Of course 2.6 is a developers playground, but to say that they are just not fixing bugs and implementing new features is not entirely true. The kernel will reach a point where the code is cleaned up, and the feature list is standardized.

In fact the way I look at things. 2.6 is beta until they move on to 2.8. Seeing as how minor upgrades happen so fast and so often (what we on 2.6.13 right now?). And Im fine with that. So you can quote whoever on whatever. Im currently impressed with how things are going.

Using a incremental design and implementation/ protoyping/ rapid development method for software (via linux) is different from having the well known waterfall and deployment method (via windows). But it is still proven and viable. So meh.

Sorry linux isn't what you want it to be. But that doesnt warrent any reason for you to think that development is just stagnant. Same goes for Ted T'so.

Reply Score: 0

Tom K Member since:
2005-07-06

Ted T'so is a senior Linux kernel developer.

"Not all 2.6.x kernels will be good; but if we do releases every 1 or 2 weeks, some of them *will* be good."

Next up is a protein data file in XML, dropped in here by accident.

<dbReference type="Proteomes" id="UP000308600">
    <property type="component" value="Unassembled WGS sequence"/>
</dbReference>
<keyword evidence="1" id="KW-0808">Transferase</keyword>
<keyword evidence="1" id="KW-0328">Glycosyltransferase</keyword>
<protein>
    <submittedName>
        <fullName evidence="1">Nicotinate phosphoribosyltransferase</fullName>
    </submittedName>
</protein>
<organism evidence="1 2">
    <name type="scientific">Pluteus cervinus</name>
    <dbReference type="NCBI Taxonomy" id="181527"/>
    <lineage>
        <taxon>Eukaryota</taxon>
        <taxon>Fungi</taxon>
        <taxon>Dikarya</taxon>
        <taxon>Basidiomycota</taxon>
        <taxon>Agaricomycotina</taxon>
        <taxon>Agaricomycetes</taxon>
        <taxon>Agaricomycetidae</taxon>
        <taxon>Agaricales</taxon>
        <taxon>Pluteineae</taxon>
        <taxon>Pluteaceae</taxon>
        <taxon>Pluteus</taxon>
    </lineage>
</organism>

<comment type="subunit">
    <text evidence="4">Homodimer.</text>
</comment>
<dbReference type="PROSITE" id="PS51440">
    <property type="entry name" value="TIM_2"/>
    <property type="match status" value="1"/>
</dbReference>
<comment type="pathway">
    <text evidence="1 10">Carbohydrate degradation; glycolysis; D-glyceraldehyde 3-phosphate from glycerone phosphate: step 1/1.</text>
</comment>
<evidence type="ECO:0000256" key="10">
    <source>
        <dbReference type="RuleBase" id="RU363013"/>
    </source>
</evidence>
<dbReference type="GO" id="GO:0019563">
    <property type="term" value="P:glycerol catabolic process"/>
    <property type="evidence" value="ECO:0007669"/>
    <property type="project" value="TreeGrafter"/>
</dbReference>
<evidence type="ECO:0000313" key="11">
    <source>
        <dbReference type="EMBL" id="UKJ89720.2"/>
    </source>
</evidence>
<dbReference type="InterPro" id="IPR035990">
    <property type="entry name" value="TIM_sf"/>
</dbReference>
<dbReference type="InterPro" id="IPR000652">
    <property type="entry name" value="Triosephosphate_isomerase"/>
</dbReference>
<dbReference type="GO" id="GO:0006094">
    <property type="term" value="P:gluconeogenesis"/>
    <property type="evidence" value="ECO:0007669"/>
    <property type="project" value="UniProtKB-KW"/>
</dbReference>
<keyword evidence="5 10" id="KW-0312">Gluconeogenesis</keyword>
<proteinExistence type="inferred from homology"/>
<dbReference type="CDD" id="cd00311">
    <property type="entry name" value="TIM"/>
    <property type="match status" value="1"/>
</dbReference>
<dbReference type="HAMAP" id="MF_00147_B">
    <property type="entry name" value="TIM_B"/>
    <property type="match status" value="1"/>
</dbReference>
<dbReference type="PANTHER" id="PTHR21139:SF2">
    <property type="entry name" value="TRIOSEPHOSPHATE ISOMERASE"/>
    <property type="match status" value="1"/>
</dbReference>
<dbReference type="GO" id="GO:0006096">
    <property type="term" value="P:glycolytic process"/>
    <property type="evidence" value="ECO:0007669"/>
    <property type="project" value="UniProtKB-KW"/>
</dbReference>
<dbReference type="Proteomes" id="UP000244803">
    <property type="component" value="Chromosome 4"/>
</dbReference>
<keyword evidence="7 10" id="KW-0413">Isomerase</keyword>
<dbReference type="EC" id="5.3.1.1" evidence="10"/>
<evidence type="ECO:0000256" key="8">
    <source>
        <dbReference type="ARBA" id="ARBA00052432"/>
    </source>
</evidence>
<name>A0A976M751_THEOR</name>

Great professional attitude there. "Hey, we don't know which ones will be good, so if we release a bunch one of them is bound to work right!"

That is why I don't touch 2.6.

Reply Score: 1

Mathman Member since:
2005-07-08

And you're taking that completely out of context from an extremely long thread debating the various ways that kernel devs should go about doing releases. If you'd even so much as look at the full text of Ted's post you'd see that he's merely considering an alternative to doing release candidates before each release.

But granted the 2.6 kernel series has seen some very heavy development. So if you're not up to dealing with the hazards that may come from running the latest and greatest kernel then stick with something stable that's been packaged and tested by your distro of choice.